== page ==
Although job prospects in some specialist areas remain limited, experienced biomedical scientists remain in demand. Further career opportunities tend to be available for those interested in training and education or product development. As well as the standard working week, evening or weekend shifts may also be expected.

How do I become a biomedical scientist?

You will need a Bachelor of Science with honours degree in Biomedical Science, or a BSc (Hons) degree accredited by the Institute of Biomedical Science (IBMS) e.g. Healthcare Science with a speciality such as blood science. Once you have a Biomedical Science degree and have completed an IBMS Certificate of Competence, you can then register with the Health and Care Professions Council as a certified Biomedical Scientist.

An IBMS Certificate of Competence is awarded for a combination of academic qualifications and completing an IBMS Registration Training Portfolio in an IBMS approved laboratory. This certified route ensures you are ‘fit to practice’ and meet the required level of proficiency.

For instance, sufficient knowledge of applicable health and safety guidelines, operating laboratory equipment and computers, risk assessments and quality control. You can specialise in a particular laboratory skill such as histopathology (processing biopsy tissue for microscopic examination to investigate disease manifestations) or phlebotomy (taking blood samples from patients).

A career as a biomedical scientist requires other key attributes such as the ability to concentrate for long periods of time, discipline, attention to detail, accuracy, numeracy, initiative, careful planning, analytical thinking, patience and strong oral and written communication skills.

Other important attributes include a professional attitude, strong work ethic and a commitment to the wellbeing of patients. The ability to apply problem-solving skills under pressure is another desirable skill. It doesn’t hurt to have a sense of humour for when things occasionally go wrong (you forgot to switch the centrifuge on, you spilled dye all over yourself...).

Once you are a fully-fledged biomedical scientist you can continue your training and development; for instance, there are several flexible distance learning online courses allowing you to top up your qualifications, undertake Continuing Professional Development (an official record of your experience and training) or even study for a postgraduate qualification (Specialist, Higher Specialist and Advanced Specialist Diplomas or MSc).

Salary prospects

Salary prospects are encouraging for those with a biomedical science degree.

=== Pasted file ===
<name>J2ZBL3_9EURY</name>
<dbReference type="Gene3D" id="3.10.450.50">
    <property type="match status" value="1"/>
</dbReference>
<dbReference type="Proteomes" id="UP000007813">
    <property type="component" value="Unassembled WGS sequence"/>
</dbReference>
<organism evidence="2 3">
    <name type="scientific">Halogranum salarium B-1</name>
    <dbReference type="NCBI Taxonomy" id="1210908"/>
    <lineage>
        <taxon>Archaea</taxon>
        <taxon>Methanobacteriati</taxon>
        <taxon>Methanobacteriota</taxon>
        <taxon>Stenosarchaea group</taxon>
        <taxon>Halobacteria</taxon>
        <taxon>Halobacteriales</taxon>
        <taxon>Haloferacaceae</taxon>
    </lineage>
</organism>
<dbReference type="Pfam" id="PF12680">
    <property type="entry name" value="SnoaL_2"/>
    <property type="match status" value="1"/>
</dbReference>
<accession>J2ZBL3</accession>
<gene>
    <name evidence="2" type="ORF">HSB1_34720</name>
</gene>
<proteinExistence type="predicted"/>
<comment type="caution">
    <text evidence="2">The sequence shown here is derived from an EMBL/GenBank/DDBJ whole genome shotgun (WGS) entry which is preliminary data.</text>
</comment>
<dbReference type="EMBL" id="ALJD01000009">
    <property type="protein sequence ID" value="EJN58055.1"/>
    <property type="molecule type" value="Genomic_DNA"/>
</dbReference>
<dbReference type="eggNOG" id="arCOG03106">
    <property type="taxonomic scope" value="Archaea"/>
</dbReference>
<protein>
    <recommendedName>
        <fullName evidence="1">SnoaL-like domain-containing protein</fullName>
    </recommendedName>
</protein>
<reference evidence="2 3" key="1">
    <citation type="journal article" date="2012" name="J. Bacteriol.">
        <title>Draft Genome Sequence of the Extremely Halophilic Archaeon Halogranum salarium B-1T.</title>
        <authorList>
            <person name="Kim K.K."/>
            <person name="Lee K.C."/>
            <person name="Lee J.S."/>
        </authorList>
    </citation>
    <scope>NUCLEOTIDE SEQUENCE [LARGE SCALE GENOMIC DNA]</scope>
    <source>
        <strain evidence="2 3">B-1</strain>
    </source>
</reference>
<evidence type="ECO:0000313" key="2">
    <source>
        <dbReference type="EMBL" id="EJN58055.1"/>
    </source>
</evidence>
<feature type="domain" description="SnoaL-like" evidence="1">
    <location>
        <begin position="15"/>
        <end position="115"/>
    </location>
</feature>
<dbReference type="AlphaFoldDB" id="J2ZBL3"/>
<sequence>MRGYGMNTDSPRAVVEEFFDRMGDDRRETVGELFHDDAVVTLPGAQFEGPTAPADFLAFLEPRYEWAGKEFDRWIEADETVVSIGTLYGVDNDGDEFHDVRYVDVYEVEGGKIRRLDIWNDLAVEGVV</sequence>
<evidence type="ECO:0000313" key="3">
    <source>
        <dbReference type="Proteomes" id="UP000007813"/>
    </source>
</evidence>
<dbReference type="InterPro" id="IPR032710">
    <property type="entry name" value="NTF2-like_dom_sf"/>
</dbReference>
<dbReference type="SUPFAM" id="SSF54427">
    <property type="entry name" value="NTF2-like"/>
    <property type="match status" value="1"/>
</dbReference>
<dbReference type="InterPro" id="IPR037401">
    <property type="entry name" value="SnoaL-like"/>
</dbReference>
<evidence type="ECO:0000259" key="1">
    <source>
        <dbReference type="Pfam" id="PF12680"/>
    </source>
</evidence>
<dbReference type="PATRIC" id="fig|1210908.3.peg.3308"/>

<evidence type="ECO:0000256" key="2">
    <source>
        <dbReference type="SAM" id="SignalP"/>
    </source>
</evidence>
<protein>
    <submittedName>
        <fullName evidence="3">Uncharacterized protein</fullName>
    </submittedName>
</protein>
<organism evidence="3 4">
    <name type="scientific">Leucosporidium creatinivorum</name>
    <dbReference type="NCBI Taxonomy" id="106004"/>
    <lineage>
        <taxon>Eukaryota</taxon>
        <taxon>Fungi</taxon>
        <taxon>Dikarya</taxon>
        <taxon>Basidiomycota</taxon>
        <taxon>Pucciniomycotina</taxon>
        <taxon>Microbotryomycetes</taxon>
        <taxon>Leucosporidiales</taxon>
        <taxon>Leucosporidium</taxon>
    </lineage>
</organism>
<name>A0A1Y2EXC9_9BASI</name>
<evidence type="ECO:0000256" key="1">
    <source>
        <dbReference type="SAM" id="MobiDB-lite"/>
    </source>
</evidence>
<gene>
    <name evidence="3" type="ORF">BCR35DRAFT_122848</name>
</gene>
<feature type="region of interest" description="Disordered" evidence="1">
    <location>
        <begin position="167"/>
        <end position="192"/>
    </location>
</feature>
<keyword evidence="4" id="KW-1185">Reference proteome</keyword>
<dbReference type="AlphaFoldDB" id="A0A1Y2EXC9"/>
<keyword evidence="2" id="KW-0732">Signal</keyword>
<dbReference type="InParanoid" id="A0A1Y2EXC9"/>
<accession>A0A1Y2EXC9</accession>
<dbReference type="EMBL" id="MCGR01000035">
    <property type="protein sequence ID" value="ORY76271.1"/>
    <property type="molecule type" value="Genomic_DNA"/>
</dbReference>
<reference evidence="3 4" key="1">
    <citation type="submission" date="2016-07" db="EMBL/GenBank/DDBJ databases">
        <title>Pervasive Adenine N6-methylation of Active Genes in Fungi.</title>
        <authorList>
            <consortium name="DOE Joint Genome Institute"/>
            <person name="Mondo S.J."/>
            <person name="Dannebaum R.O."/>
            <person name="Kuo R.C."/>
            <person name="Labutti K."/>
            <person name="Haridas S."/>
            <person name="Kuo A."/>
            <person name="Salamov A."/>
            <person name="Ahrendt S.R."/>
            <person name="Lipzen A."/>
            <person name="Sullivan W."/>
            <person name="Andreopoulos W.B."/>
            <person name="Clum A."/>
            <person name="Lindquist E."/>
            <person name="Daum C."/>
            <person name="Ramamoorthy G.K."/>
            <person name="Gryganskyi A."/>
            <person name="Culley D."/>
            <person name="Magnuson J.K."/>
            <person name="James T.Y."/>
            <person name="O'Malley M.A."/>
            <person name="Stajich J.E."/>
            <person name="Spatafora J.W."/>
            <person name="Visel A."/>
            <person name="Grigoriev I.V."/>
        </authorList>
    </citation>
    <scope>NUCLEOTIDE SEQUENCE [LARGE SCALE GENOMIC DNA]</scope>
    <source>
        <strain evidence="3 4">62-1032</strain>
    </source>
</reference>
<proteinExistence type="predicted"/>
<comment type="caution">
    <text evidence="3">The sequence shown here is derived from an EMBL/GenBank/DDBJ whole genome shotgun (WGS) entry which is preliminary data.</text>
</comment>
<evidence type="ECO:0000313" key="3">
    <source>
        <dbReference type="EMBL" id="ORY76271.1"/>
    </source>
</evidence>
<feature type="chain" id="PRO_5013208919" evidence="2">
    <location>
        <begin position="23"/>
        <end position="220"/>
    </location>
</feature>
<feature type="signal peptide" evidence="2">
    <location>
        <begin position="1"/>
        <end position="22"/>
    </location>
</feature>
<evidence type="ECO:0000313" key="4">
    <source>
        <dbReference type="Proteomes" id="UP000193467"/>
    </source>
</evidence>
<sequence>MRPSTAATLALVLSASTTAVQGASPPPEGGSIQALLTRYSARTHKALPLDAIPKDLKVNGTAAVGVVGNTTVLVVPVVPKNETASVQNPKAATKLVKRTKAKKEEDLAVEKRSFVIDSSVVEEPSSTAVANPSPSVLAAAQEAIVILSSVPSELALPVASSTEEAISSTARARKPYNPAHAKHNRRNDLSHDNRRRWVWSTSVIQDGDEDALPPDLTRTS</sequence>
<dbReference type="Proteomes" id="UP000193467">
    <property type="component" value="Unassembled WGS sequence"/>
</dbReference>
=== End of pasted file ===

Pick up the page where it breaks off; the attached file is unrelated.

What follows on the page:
Biomedical scientist salaries

Entry level salaries for biomedical scientists working for the NHS start at Band 5 and range from £22,000 to £28,000 for a 37.5-hour week. As more experience and specialist knowledge is garnered, there are opportunities to progress to salary Band 9 depending on the role and level of responsibility. For example, senior biomedical scientists can earn around £35,000 and specialist consultants can earn up to and over £48,000.

Salaries within the private sector (private hospitals/pharmaceutical industry/independent biotech company) tend to be higher than those in the NHS¬ with a more desirable benefits package, with regard to pensions, private healthcare and annual leave allowance.

Biomedical science plus PhD salaries

Those with PhDs tend to have a greater earning potential (but not always, so don’t feel disheartened if this is not an avenue you want to pursue) depending on experience and managerial responsibilities. The average wage for researchers, lecturers and senior lecturers is around £30,000, £45,000 and £66,000, respectively. The average salary of a science Professor is £76,000.


What jobs can you get after studying biomedical sciences? ›

Job options
  • Biomedical scientist.
  • Biotechnologist.
  • Clinical research associate.
  • Clinical scientist, biochemistry.
  • Clinical scientist, haematology.
  • Clinical scientist, immunology.
  • Forensic scientist.
  • Microbiologist.

How do I get work experience in biomedical science? ›

Research organisations laboratories

Some research institutes offer work experience opportunities to work in a laboratory such as this summer student programme and a 12-month sandwich (placement) year programme. Some examples are listed below: Francis Crick Institute. Wellcome Trust.

How much is a biomedical scientist paid? ›

The average salary for Biomedical Scientist is £35,629 per year in the London Area.